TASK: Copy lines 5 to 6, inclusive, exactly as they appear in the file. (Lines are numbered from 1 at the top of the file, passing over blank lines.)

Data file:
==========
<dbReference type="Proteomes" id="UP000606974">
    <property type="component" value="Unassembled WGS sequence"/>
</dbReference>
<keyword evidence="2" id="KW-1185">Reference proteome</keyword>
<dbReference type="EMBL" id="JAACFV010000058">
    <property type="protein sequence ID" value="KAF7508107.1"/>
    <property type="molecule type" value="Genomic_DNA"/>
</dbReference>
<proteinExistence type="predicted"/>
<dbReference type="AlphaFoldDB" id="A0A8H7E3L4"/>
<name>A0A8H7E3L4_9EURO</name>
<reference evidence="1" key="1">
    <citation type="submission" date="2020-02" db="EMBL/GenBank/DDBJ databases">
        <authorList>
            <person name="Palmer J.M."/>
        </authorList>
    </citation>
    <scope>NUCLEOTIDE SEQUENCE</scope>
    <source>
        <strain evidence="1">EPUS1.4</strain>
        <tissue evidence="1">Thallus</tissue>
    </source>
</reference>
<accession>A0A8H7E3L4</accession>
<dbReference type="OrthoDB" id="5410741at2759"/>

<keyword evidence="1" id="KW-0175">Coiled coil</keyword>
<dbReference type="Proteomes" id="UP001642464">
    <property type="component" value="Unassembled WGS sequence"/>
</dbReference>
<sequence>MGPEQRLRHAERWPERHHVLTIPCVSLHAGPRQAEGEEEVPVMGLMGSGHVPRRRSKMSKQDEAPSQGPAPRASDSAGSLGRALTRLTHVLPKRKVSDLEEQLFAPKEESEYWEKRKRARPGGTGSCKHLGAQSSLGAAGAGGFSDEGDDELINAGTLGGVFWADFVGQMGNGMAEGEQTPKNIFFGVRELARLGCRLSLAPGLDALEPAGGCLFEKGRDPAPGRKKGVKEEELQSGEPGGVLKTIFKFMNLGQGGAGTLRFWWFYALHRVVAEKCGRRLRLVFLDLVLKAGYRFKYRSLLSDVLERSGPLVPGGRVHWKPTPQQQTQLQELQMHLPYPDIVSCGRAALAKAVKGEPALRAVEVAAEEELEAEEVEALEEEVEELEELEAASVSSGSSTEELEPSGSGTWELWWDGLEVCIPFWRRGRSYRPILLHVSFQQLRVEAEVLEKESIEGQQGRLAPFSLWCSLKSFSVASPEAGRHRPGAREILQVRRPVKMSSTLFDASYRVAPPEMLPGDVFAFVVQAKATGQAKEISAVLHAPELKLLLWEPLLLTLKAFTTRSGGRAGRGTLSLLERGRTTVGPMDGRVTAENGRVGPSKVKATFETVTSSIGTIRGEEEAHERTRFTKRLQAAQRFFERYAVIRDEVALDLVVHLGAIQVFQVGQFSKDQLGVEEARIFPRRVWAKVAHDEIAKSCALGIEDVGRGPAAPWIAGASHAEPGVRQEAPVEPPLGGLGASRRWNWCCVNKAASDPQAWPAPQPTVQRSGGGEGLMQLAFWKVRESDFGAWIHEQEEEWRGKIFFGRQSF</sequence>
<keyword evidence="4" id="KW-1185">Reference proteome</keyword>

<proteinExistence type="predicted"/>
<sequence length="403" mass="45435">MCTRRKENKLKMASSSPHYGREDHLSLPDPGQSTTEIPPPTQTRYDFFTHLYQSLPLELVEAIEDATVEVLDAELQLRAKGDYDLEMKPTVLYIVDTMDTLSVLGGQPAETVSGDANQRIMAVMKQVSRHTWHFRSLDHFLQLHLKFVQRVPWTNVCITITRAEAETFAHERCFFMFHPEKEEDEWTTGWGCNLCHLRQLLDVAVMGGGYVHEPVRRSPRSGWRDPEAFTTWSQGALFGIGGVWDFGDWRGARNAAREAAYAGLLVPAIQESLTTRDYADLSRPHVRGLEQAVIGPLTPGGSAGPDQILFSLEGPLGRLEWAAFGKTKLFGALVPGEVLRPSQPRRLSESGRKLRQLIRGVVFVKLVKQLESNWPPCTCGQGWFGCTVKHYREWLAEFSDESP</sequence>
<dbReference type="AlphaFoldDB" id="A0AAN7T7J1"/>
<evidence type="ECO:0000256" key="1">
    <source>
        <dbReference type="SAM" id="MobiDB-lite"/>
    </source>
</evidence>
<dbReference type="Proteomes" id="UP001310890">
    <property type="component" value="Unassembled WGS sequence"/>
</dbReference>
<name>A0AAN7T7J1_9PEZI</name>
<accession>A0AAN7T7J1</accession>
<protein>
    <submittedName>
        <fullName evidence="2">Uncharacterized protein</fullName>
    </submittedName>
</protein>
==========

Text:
<dbReference type="EMBL" id="JAACFV010000058">
    <property type="protein sequence ID" value="KAF7508107.1"/>